ANY WHICH WAY is a “Right Turn, Clyde!”
“Right turn, Clyde!” – and the orangutan’s fist shoots out the passenger window, impacting anyone dumb enough to have their face there. It’s just one of many running gags in this inexplicable, fuzzy film.
ANY WHICH WAY YOU CAN (sequel to EVERY WHICH WAY BUT LOOSE) opens with an illegal street fight, pitting bareknuckle street machine Philo Beddoe (Clint Eastwood) – now a local legend – against a Marine-beating bent cop, cheered on by a rowdy mix of truckers, crooked cops and busty chickie babes.
While Philo ogles some jiggling boob, the cop catches him unawares. Before he rises from the sand, Philo gives his opponent a menacing look – that tilted head with one eye slightly squinting… All I know in this world is: you don’t wanna be on the receiving end of the Clint Glare. Ever. In short measure, the cop goes down. Meanwhile, Philo’s orangutan, Clyde, has crapped in one of the squad cars…
ANY WHICH WAY YOU CAN, written by Jeremy Joe Kronsberg and Stanford Sherman, and directed by stuntman extraordinaire, Buddy Van Horn, is one of those rare movies that takes everything good about its predecessor and mashes it up in a big bowl of wrong that tastes just right.
One of the reasons this movie works is the palpable camaraderie on set – even between Clint and his “enemies.” They’ve all worked with him before, in a cavalcade of past Clint classics: John Quade (in HIGH PLAINS DRIFTER) along with his Black Widow gang of Clint regulars, Dan Vadis (BRONCO BILLY), William O’Connell (JOSEY WALES), Bill McKinney (THE GAUNTLET); underworld bookie Beekman is Harry Guardino (last seen chewing out DIRTY HARRY); there’s the team from EVERY WHICH WAY, Ruth Gordon once again steaming the screen as trash-talking Ma, Geoffrey Lewis as ever-faithful Orville, Sondra Locke still skeletal and untalented as Philo’s girl, Lynn Halsey-Taylor; (the luminous Beverly D’Angelo was sorely missed in this sequel), and then there is Clyde the orang utan, always in the background, yet somehow in the furry foreground whenever a punch or a raspberry is needed to punctuate the action.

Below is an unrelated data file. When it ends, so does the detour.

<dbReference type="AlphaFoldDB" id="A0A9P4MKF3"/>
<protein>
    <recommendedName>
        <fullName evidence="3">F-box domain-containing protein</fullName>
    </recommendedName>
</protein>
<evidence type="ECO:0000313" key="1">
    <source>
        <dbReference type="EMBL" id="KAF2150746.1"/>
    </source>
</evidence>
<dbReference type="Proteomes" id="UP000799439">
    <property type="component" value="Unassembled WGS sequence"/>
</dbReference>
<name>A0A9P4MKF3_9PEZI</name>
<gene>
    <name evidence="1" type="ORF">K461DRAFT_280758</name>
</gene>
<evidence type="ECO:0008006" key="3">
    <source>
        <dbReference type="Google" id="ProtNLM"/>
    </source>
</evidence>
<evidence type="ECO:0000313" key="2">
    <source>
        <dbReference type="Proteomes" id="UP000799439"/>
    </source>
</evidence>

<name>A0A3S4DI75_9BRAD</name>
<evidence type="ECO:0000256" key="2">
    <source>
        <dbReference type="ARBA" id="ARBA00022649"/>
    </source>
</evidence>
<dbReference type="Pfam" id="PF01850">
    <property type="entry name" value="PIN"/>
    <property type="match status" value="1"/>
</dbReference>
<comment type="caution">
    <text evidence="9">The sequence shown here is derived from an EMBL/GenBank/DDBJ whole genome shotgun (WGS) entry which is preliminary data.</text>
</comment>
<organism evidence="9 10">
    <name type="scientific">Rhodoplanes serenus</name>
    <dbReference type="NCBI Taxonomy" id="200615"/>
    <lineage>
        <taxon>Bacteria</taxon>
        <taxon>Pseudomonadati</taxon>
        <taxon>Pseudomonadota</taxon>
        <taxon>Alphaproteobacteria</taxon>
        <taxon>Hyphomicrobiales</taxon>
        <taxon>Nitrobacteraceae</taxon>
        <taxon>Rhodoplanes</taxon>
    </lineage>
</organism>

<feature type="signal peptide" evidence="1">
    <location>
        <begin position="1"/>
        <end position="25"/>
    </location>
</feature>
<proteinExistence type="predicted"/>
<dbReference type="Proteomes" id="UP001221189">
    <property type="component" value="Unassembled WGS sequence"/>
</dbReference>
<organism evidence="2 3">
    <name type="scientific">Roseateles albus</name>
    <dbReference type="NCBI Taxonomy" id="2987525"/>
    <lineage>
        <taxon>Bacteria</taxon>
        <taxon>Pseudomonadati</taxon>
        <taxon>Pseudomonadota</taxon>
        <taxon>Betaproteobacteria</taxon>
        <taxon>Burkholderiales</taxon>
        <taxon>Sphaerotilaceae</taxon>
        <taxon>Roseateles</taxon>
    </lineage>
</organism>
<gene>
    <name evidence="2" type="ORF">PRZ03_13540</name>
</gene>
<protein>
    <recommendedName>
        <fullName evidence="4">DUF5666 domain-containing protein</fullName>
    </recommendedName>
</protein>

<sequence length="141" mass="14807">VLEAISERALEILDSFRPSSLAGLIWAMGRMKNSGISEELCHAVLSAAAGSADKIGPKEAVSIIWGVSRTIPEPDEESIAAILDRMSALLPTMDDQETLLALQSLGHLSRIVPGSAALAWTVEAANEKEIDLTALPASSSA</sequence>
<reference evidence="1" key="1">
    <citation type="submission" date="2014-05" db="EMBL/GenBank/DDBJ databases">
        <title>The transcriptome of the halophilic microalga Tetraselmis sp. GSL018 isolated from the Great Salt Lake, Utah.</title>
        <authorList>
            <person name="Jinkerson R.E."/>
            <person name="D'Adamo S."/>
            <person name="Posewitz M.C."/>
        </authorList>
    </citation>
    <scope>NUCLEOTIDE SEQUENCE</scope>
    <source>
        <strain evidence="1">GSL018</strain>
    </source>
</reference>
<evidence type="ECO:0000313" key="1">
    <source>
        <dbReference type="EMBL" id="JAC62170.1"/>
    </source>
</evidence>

Philo is still trying to make ends meet in Anytown San Fernando Valley by rebuilding engines and bareknuckle boxing. A $10,000 underworld match comes his way, against a man-mountain renowned for maiming and killing his opponents, Jack Wilson (William Smith). Philo and Wilson meet unofficially in a – what else? – barroom brawl, eventually befriending each other enough to cancel their bout and anger all the underworld figures who organized the betting stakes. They end up fighting unofficially, the fight growing in intensity and public attention until the whole betting populace of the small town is cheering them on.
With both men pushing 50, we wonder how this plot could even be plausible, yet through a blend of laconic humor and outlandishness, ANY WHICH WAY makes it believable, with a wham-bam-thank-you-ham third act that makes you want to do 100 pushups and situps a day, just to look half as good as these veteran, iron-thewed warriors when you’re pushing half a century.
There’s nothing deep here; crack a beer, strip down to your wife-beater and just enjoy it. Every which way you look at it, ANY WHICH WAY is a Right Turn, Clyde.